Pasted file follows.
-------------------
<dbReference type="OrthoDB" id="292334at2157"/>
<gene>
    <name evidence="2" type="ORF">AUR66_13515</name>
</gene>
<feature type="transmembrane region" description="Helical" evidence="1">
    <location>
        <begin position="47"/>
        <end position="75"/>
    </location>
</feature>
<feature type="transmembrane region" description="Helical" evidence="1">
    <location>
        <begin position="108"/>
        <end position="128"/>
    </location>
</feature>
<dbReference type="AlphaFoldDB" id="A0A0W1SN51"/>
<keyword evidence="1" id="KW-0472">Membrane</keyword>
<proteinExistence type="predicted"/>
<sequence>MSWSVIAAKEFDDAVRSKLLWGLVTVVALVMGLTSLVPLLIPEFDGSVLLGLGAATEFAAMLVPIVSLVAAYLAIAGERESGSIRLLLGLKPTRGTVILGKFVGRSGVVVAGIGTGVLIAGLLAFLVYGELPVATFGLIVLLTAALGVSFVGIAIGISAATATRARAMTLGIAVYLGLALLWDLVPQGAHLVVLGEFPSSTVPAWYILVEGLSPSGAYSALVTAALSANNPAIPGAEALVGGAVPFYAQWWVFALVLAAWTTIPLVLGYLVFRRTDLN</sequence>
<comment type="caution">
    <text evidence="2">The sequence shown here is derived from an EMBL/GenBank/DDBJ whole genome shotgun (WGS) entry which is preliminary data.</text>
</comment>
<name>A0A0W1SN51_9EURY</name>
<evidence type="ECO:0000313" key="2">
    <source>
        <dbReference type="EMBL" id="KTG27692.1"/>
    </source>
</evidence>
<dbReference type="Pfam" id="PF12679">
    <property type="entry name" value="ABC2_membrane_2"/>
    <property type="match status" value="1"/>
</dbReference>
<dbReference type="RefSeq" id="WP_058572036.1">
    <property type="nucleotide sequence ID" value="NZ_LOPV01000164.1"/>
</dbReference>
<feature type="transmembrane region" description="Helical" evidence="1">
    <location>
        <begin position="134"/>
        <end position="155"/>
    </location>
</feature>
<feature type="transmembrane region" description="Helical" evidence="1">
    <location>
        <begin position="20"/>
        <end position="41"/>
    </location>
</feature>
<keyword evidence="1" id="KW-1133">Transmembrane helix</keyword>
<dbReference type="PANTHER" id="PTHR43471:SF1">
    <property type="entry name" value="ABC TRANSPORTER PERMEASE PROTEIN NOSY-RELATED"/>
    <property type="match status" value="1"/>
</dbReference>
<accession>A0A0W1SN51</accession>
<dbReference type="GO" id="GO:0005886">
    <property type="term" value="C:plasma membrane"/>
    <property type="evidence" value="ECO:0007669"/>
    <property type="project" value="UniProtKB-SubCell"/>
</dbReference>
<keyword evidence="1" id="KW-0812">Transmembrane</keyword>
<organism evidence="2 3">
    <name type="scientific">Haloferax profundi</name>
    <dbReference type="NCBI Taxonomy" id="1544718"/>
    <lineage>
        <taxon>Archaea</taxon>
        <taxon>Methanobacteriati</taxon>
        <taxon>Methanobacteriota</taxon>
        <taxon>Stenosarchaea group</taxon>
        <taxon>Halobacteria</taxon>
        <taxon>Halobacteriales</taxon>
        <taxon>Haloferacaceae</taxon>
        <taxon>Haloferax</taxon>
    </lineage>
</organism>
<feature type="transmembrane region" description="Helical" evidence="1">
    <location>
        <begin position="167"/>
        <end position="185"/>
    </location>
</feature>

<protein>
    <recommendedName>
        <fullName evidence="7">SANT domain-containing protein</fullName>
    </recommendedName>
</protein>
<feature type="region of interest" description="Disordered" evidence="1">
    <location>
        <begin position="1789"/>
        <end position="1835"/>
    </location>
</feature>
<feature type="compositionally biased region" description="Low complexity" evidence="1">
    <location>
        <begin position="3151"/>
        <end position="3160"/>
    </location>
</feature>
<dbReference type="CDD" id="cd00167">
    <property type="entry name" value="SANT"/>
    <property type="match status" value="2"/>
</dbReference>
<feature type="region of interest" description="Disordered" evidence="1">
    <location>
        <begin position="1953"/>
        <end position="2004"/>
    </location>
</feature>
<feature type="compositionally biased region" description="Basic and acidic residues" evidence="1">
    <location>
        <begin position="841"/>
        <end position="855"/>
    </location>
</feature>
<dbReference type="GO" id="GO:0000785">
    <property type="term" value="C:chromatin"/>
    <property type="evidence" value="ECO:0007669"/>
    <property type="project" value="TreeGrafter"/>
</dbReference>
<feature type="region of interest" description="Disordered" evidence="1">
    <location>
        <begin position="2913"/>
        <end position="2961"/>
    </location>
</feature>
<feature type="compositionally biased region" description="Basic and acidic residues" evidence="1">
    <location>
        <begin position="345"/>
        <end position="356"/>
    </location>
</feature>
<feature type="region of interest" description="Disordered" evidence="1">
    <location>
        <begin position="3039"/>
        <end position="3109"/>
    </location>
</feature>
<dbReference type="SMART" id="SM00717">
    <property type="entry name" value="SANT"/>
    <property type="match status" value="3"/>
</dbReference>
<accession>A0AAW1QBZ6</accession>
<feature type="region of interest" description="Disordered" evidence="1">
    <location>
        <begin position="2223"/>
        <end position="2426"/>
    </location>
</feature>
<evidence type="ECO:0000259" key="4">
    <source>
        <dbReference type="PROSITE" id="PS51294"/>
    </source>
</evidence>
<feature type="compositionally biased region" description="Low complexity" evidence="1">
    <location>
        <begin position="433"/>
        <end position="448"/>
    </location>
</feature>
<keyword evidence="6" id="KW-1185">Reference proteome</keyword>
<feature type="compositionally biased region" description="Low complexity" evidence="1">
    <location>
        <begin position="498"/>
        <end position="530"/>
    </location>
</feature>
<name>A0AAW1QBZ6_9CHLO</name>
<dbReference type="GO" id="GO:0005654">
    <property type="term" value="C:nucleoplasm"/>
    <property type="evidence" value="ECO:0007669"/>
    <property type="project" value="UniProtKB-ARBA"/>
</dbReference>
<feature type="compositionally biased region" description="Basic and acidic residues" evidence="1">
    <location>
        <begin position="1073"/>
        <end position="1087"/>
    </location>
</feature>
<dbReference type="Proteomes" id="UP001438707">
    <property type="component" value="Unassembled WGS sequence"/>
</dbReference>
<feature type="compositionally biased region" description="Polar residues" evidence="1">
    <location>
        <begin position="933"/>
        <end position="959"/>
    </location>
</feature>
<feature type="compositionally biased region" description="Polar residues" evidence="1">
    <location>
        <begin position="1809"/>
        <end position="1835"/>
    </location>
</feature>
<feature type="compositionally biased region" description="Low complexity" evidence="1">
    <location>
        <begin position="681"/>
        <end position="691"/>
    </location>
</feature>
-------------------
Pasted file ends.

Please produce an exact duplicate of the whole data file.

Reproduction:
<dbReference type="OrthoDB" id="292334at2157"/>
<gene>
    <name evidence="2" type="ORF">AUR66_13515</name>
</gene>
<feature type="transmembrane region" description="Helical" evidence="1">
    <location>
        <begin position="47"/>
        <end position="75"/>
    </location>
</feature>
<feature type="transmembrane region" description="Helical" evidence="1">
    <location>
        <begin position="108"/>
        <end position="128"/>
    </location>
</feature>
<dbReference type="AlphaFoldDB" id="A0A0W1SN51"/>
<keyword evidence="1" id="KW-0472">Membrane</keyword>
<proteinExistence type="predicted"/>
<sequence>MSWSVIAAKEFDDAVRSKLLWGLVTVVALVMGLTSLVPLLIPEFDGSVLLGLGAATEFAAMLVPIVSLVAAYLAIAGERESGSIRLLLGLKPTRGTVILGKFVGRSGVVVAGIGTGVLIAGLLAFLVYGELPVATFGLIVLLTAALGVSFVGIAIGISAATATRARAMTLGIAVYLGLALLWDLVPQGAHLVVLGEFPSSTVPAWYILVEGLSPSGAYSALVTAALSANNPAIPGAEALVGGAVPFYAQWWVFALVLAAWTTIPLVLGYLVFRRTDLN</sequence>
<comment type="caution">
    <text evidence="2">The sequence shown here is derived from an EMBL/GenBank/DDBJ whole genome shotgun (WGS) entry which is preliminary data.</text>
</comment>
<name>A0A0W1SN51_9EURY</name>
<evidence type="ECO:0000313" key="2">
    <source>
        <dbReference type="EMBL" id="KTG27692.1"/>
    </source>
</evidence>
<dbReference type="Pfam" id="PF12679">
    <property type="entry name" value="ABC2_membrane_2"/>
    <property type="match status" value="1"/>
</dbReference>
<dbReference type="RefSeq" id="WP_058572036.1">
    <property type="nucleotide sequence ID" value="NZ_LOPV01000164.1"/>
</dbReference>
<feature type="transmembrane region" description="Helical" evidence="1">
    <location>
        <begin position="134"/>
        <end position="155"/>
    </location>
</feature>
<feature type="transmembrane region" description="Helical" evidence="1">
    <location>
        <begin position="20"/>
        <end position="41"/>
    </location>
</feature>
<keyword evidence="1" id="KW-1133">Transmembrane helix</keyword>
<dbReference type="PANTHER" id="PTHR43471:SF1">
    <property type="entry name" value="ABC TRANSPORTER PERMEASE PROTEIN NOSY-RELATED"/>
    <property type="match status" value="1"/>
</dbReference>
<accession>A0A0W1SN51</accession>
<dbReference type="GO" id="GO:0005886">
    <property type="term" value="C:plasma membrane"/>
    <property type="evidence" value="ECO:0007669"/>
    <property type="project" value="UniProtKB-SubCell"/>
</dbReference>
<keyword evidence="1" id="KW-0812">Transmembrane</keyword>
<organism evidence="2 3">
    <name type="scientific">Haloferax profundi</name>
    <dbReference type="NCBI Taxonomy" id="1544718"/>
    <lineage>
        <taxon>Archaea</taxon>
        <taxon>Methanobacteriati</taxon>
        <taxon>Methanobacteriota</taxon>
        <taxon>Stenosarchaea group</taxon>
        <taxon>Halobacteria</taxon>
        <taxon>Halobacteriales</taxon>
        <taxon>Haloferacaceae</taxon>
        <taxon>Haloferax</taxon>
    </lineage>
</organism>
<feature type="transmembrane region" description="Helical" evidence="1">
    <location>
        <begin position="167"/>
        <end position="185"/>
    </location>
</feature>

<protein>
    <recommendedName>
        <fullName evidence="7">SANT domain-containing protein</fullName>
    </recommendedName>
</protein>
<feature type="region of interest" description="Disordered" evidence="1">
    <location>
        <begin position="1789"/>
        <end position="1835"/>
    </location>
</feature>
<feature type="compositionally biased region" description="Low complexity" evidence="1">
    <location>
        <begin position="3151"/>
        <end position="3160"/>
    </location>
</feature>
<dbReference type="CDD" id="cd00167">
    <property type="entry name" value="SANT"/>
    <property type="match status" value="2"/>
</dbReference>
<feature type="region of interest" description="Disordered" evidence="1">
    <location>
        <begin position="1953"/>
        <end position="2004"/>
    </location>
</feature>
<feature type="compositionally biased region" description="Basic and acidic residues" evidence="1">
    <location>
        <begin position="841"/>
        <end position="855"/>
    </location>
</feature>
<dbReference type="GO" id="GO:0000785">
    <property type="term" value="C:chromatin"/>
    <property type="evidence" value="ECO:0007669"/>
    <property type="project" value="TreeGrafter"/>
</dbReference>
<feature type="region of interest" description="Disordered" evidence="1">
    <location>
        <begin position="2913"/>
        <end position="2961"/>
    </location>
</feature>
<feature type="compositionally biased region" description="Basic and acidic residues" evidence="1">
    <location>
        <begin position="345"/>
        <end position="356"/>
    </location>
</feature>
<feature type="region of interest" description="Disordered" evidence="1">
    <location>
        <begin position="3039"/>
        <end position="3109"/>
    </location>
</feature>
<dbReference type="SMART" id="SM00717">
    <property type="entry name" value="SANT"/>
    <property type="match status" value="3"/>
</dbReference>
<accession>A0AAW1QBZ6</accession>
<feature type="region of interest" description="Disordered" evidence="1">
    <location>
        <begin position="2223"/>
        <end position="2426"/>
    </location>
</feature>
<evidence type="ECO:0000259" key="4">
    <source>
        <dbReference type="PROSITE" id="PS51294"/>
    </source>
</evidence>
<feature type="compositionally biased region" description="Low complexity" evidence="1">
    <location>
        <begin position="433"/>
        <end position="448"/>
    </location>
</feature>
<keyword evidence="6" id="KW-1185">Reference proteome</keyword>
<feature type="compositionally biased region" description="Low complexity" evidence="1">
    <location>
        <begin position="498"/>
        <end position="530"/>
    </location>
</feature>
<name>A0AAW1QBZ6_9CHLO</name>
<dbReference type="GO" id="GO:0005654">
    <property type="term" value="C:nucleoplasm"/>
    <property type="evidence" value="ECO:0007669"/>
    <property type="project" value="UniProtKB-ARBA"/>
</dbReference>
<feature type="compositionally biased region" description="Basic and acidic residues" evidence="1">
    <location>
        <begin position="1073"/>
        <end position="1087"/>
    </location>
</feature>
<dbReference type="Proteomes" id="UP001438707">
    <property type="component" value="Unassembled WGS sequence"/>
</dbReference>
<feature type="compositionally biased region" description="Polar residues" evidence="1">
    <location>
        <begin position="933"/>
        <end position="959"/>
    </location>
</feature>
<feature type="compositionally biased region" description="Polar residues" evidence="1">
    <location>
        <begin position="1809"/>
        <end position="1835"/>
    </location>
</feature>
<feature type="compositionally biased region" description="Low complexity" evidence="1">
    <location>
        <begin position="681"/>
        <end position="691"/>
    </location>
</feature>